Yankees: Comparing Giancarlo Stanton to Bryce Harper


Yankees slugger Giancarlo Stanton held the major league record for the highest total contract in baseball history for four years. That ended on Thursday when Bryce Harper and the Phillies agreed to a 13-year, $330 million deal.

Before being acquired by the Yankees last winter, Giancarlo Stanton had re-signed with the Marlins in 2014 at an astounding $325 million over 10 years, making him the highest paid player in MLB history (for one contract).

The $90 million he took home over the first three years of that deal included a .281/.376/.631 slash with 59 home runs, 132 RBIs and a 2017 NL MVP campaign — validating his overall value.

As for Bryce Harper, he too had a season for the ages back in 2015, when he slashed .330/.460/.649 with 42 homers and 99 RBIs.

Stanton who signed his then record-setting deal at the age of 27 did manage to work in an opt-out after the 2020 season and a full no-trade clause. He’s making $26M this season.

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Should Stanton, 29, decide to stay with the Yankees for the final eight seasons of his pact (a $10M club buyout does exist in 2028), the Marlins would be forced to fork over an additional $30M to the Yanks as part of the 2017 blockbuster trade, further offsetting Stanton’s fluctuating $29-$32M salary per season salary. 

Then there’s Harper, whose 13-year contract also comes with a full no-trade clause but absolutely no opt-outs, per Harper’s request.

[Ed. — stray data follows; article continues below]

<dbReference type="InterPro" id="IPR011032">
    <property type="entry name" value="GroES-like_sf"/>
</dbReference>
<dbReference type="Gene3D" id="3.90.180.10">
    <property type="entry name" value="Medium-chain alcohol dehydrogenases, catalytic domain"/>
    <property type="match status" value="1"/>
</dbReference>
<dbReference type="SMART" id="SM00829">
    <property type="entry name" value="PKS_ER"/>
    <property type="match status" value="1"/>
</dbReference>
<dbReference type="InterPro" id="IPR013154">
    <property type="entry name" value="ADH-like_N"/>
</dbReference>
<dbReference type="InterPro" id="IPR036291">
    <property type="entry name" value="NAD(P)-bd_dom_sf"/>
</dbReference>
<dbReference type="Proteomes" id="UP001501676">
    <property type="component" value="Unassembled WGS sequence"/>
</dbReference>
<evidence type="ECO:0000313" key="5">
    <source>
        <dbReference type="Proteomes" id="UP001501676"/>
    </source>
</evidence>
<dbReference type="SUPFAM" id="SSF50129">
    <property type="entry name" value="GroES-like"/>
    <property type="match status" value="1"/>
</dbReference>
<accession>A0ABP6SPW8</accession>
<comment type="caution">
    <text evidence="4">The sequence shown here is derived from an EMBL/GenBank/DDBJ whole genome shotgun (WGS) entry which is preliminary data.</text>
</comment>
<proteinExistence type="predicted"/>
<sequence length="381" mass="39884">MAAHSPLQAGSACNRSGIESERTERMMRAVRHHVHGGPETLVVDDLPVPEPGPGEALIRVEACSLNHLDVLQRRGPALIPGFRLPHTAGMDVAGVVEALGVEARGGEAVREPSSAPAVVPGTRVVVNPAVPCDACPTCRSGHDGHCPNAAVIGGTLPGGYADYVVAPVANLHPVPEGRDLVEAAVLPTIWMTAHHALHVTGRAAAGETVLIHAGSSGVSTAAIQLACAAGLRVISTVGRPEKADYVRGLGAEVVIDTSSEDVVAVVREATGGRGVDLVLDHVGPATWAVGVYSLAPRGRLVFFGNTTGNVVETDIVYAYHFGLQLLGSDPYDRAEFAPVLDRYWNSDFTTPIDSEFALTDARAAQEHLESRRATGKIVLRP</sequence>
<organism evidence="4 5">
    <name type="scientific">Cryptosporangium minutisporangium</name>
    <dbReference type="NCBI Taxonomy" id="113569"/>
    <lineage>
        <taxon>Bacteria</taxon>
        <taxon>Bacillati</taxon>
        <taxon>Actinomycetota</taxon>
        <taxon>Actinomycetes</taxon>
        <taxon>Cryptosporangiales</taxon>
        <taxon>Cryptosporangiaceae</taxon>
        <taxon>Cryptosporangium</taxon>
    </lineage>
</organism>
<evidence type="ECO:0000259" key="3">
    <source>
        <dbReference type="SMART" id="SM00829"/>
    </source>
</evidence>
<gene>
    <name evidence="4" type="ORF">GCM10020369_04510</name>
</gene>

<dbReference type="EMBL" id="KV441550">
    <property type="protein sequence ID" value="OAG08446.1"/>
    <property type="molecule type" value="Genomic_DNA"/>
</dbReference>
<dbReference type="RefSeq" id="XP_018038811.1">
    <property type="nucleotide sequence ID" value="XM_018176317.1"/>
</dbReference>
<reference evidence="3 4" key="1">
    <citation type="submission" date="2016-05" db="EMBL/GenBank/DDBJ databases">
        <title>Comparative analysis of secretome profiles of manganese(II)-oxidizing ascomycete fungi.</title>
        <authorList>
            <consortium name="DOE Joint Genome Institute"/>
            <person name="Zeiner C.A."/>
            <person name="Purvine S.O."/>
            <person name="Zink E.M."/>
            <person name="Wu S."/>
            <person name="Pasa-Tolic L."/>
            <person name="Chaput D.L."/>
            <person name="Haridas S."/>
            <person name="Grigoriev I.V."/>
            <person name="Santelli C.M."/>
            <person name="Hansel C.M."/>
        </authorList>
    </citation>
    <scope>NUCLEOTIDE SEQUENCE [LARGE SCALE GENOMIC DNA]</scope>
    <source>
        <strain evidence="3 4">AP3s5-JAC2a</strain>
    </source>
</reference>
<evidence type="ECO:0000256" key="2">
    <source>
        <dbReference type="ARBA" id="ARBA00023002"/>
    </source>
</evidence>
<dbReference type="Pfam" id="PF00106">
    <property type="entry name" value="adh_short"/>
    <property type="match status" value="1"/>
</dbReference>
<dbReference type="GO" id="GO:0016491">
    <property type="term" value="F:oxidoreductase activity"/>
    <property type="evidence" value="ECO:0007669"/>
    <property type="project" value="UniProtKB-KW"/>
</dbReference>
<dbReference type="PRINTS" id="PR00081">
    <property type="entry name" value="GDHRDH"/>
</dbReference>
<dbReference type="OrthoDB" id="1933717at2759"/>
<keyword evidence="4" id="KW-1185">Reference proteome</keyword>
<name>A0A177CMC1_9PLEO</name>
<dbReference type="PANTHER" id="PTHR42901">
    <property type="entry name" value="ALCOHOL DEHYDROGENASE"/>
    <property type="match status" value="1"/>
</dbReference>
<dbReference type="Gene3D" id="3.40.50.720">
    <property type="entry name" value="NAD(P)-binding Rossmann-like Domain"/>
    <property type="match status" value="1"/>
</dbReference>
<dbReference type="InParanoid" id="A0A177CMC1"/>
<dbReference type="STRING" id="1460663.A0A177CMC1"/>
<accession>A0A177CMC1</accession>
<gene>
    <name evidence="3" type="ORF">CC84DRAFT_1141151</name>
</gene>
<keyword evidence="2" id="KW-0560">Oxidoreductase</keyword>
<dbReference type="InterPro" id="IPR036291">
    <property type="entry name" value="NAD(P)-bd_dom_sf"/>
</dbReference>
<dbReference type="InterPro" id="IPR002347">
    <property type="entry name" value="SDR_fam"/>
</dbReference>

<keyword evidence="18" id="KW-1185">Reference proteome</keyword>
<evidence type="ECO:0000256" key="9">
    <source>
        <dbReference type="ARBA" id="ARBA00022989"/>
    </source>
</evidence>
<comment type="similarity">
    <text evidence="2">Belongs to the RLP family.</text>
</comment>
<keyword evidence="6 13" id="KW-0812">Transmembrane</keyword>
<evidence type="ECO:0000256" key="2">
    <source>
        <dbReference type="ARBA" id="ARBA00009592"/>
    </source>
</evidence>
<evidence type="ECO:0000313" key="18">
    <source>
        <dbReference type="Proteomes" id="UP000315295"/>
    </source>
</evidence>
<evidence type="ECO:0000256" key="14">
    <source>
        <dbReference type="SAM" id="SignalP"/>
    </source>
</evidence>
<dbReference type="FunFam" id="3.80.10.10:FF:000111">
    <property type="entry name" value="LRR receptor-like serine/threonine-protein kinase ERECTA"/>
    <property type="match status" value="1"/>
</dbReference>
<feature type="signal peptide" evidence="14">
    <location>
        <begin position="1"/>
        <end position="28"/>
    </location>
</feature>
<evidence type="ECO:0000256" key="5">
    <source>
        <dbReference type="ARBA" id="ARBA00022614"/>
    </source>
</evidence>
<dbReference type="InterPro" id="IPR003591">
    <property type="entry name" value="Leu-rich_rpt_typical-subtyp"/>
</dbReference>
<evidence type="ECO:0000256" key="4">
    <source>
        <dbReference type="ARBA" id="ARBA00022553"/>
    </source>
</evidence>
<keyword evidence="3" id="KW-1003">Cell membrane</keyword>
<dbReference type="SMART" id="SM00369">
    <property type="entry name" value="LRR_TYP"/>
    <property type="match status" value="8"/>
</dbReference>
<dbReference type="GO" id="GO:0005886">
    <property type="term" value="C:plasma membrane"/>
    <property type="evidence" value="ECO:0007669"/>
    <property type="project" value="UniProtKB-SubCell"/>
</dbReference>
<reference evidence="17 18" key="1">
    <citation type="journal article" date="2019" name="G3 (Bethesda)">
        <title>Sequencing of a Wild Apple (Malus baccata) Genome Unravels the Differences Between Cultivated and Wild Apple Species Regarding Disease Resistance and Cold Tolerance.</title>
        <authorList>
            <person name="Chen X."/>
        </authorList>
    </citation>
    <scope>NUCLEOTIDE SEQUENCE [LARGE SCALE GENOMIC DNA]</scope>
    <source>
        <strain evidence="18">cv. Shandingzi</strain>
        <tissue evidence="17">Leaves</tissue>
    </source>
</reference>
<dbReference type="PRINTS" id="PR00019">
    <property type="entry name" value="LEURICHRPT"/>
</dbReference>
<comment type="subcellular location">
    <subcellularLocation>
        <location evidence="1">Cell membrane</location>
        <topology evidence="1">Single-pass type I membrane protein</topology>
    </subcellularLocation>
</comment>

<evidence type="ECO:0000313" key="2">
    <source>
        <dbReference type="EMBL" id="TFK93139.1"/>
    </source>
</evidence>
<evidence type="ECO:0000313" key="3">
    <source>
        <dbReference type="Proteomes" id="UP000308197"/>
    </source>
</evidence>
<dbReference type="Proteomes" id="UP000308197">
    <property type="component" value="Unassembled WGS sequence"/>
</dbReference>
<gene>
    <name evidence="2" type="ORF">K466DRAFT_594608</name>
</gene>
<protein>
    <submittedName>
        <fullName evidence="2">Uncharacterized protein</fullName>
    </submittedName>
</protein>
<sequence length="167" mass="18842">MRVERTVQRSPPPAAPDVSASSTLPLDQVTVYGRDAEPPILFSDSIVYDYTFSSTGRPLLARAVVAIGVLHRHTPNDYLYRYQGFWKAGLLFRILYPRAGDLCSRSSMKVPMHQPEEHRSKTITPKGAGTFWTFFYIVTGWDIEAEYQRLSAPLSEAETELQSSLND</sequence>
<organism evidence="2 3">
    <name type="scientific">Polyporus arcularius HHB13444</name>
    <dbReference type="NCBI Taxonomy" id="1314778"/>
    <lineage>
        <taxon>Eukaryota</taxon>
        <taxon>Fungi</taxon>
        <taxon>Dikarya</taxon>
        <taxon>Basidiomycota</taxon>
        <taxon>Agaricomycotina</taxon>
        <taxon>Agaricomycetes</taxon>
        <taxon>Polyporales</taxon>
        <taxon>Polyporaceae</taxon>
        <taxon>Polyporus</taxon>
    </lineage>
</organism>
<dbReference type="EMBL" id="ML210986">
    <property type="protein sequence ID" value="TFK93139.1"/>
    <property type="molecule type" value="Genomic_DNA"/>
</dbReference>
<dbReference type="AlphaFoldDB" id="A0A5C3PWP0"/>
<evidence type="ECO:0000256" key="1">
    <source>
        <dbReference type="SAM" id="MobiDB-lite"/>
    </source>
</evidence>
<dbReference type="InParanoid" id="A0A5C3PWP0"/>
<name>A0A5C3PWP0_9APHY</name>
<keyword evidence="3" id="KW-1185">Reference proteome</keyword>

Harper, 26, has established himself as a stellar but is streaky talent — and his defensive metrics rate him as a below average fielder with a career -4 Rtot as compared to Stanton’s 51 Rtot.

Though Harper and Stanton are entirely different ballplayers, they’ll likely forever be compared to one another because they are the two highest paid players in baseball (at least until Mike Trout signs following the 2020 season).

Here’s a quick look at the career offensive big league production of Stanton and Harper.

Stanton: 39.2 WAR, .268/.358/.548 while averaging 96 runs scored, 33 doubles, 43 home runs, 109 RBIs and a 191:78 K:BB ratio across 162 games in nine seasons.

Harper: 27.4 WAR, .279/.388/.512 while averaging 107 runs, 32 doubles, 32 homers, 91 RBIs and a 146:102 K:BB ratio across seven seasons.

While Harper has seen action in 19 Postseason contests and Stanton only five (all last season), both will be expected to help propel their respective clubs to the playoffs this season and beyond.

Which player eventually turns into the better investment remains to be seen, but for the Yankees sake, they better hope it’s Stanton.

When asked by Randy Miller of NJ.com about how he felt about Harper finally getting his delayed payday, Stanton responded:

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"“I think it’s great,” Stanton said after the Yankees’ 8-6 Grapefruit League win over the Pittsburgh Pirates. “Good for him. Good for the city of Philadelphia.“There were three contracts over $250 million,” Stanton said. “It’s good. It took a bit longer than we would have wanted (for Harper), but at the end of the day it gets done.”"